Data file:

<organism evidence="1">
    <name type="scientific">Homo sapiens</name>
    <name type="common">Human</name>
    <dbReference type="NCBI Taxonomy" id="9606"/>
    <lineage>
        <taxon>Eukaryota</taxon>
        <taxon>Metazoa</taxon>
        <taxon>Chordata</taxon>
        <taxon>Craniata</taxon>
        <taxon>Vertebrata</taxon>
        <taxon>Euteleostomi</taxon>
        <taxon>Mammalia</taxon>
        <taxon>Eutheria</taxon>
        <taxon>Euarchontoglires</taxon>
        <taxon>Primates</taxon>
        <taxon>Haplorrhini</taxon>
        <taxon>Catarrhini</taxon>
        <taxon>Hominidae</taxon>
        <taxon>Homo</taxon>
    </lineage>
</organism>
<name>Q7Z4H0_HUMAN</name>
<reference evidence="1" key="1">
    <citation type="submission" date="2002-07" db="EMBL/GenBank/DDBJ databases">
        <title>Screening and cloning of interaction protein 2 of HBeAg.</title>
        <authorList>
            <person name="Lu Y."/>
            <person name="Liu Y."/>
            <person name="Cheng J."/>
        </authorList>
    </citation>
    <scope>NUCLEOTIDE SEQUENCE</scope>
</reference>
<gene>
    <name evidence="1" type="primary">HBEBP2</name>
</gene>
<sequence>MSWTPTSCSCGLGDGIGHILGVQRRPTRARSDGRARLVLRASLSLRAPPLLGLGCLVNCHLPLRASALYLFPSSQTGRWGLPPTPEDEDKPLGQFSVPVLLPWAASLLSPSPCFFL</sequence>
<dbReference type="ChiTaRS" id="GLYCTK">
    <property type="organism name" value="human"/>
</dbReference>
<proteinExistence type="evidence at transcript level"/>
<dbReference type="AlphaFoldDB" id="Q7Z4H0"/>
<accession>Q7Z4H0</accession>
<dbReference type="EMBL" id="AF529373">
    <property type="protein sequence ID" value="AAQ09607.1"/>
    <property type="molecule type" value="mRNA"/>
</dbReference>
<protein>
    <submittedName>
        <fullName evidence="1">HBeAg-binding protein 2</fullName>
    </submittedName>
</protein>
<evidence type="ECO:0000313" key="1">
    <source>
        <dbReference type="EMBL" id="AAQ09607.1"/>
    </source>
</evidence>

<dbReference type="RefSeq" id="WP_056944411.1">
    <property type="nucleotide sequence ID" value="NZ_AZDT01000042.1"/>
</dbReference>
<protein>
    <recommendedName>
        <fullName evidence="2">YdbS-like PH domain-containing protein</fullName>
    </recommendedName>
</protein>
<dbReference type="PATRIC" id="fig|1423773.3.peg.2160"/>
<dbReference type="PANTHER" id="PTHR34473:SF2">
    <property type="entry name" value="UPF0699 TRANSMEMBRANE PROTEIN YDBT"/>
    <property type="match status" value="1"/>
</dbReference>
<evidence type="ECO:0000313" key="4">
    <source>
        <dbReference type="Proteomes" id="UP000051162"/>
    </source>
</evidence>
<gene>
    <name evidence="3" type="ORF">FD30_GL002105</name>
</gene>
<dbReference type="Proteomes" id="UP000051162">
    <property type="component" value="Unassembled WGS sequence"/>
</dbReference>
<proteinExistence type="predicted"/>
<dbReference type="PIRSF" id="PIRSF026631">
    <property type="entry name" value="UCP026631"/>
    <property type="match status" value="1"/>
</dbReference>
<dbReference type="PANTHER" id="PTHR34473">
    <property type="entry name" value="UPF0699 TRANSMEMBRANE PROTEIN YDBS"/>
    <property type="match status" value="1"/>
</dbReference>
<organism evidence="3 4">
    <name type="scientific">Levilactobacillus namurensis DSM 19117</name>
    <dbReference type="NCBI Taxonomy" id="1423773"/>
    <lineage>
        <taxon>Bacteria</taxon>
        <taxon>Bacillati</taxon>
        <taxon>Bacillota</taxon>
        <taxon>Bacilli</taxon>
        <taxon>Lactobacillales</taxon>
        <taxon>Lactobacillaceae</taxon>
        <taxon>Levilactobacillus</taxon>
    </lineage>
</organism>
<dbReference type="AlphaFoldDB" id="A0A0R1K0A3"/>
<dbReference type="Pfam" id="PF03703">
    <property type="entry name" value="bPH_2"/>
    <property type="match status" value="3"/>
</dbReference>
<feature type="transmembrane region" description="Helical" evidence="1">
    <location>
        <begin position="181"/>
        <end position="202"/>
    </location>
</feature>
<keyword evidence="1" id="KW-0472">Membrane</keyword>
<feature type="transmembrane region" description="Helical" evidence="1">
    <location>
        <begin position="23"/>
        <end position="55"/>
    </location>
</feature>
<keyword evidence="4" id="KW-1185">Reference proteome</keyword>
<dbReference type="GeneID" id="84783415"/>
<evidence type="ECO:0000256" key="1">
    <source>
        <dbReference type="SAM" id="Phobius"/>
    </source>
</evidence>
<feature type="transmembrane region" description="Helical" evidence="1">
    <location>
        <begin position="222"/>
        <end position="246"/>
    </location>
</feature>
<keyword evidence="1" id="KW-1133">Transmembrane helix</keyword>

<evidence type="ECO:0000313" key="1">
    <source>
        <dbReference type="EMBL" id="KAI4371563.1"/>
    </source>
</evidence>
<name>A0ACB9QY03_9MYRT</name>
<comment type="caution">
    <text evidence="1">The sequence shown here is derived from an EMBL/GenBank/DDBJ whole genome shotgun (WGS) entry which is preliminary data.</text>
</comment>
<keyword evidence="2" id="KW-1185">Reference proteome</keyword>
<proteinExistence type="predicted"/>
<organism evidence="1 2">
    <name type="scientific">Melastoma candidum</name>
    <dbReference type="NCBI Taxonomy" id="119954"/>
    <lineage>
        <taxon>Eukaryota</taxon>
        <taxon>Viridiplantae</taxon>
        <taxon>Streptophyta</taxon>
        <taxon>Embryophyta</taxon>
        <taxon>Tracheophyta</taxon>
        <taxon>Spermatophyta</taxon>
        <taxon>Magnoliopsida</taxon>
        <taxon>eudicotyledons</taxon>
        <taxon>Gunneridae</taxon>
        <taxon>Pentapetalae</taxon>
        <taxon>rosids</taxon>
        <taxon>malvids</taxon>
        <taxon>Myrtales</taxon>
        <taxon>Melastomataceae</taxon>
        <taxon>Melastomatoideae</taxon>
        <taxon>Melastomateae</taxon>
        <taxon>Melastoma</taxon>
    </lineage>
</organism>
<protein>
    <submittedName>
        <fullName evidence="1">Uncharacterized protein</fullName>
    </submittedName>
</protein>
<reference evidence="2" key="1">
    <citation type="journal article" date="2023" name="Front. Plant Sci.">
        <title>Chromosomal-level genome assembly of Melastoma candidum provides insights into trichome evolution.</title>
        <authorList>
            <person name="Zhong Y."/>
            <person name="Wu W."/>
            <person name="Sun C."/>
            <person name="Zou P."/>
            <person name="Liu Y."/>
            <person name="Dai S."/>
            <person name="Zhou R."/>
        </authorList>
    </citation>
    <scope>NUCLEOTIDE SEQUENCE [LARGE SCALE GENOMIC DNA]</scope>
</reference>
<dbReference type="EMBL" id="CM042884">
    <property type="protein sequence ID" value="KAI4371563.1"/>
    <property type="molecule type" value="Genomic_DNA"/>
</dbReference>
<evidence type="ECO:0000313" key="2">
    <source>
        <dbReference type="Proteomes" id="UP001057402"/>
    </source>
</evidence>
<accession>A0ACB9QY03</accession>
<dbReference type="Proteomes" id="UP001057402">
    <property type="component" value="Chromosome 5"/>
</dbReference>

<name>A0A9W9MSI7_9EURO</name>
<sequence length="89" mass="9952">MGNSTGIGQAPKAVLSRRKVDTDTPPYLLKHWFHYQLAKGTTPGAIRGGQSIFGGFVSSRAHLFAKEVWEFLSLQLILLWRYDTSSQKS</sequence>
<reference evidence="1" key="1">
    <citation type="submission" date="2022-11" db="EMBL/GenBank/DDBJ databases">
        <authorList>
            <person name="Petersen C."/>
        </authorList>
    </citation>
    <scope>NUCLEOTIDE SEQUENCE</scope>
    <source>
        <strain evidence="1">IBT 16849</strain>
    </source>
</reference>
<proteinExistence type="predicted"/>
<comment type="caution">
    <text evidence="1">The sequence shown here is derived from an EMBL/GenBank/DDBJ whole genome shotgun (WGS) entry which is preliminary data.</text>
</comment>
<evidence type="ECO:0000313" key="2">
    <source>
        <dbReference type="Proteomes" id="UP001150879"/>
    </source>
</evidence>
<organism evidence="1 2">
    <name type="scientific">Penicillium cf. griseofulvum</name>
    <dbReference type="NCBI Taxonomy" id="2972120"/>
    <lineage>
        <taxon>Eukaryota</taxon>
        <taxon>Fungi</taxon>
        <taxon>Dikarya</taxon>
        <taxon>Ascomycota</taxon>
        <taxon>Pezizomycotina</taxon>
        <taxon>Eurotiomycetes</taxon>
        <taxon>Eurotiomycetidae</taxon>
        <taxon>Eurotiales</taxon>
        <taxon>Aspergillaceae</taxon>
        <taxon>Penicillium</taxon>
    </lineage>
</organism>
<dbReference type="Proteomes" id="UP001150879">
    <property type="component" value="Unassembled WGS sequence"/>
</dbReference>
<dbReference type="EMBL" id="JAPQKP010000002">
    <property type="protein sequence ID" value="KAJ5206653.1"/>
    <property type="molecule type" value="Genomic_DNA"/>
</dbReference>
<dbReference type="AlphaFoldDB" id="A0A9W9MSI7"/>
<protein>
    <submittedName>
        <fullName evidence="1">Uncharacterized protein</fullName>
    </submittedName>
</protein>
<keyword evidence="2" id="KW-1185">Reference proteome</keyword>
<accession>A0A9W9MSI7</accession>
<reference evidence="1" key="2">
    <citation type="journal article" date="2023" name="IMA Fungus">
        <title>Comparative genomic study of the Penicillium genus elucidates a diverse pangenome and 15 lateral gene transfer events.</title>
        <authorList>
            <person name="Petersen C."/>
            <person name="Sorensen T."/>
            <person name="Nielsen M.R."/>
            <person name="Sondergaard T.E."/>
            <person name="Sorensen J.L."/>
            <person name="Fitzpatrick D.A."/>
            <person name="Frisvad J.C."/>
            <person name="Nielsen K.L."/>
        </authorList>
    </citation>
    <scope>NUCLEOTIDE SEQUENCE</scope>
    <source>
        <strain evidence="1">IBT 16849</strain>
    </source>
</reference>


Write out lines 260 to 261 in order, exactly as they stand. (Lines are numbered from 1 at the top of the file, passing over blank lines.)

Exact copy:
            <person name="Petersen C."/>
            <person name="Sorensen T."/>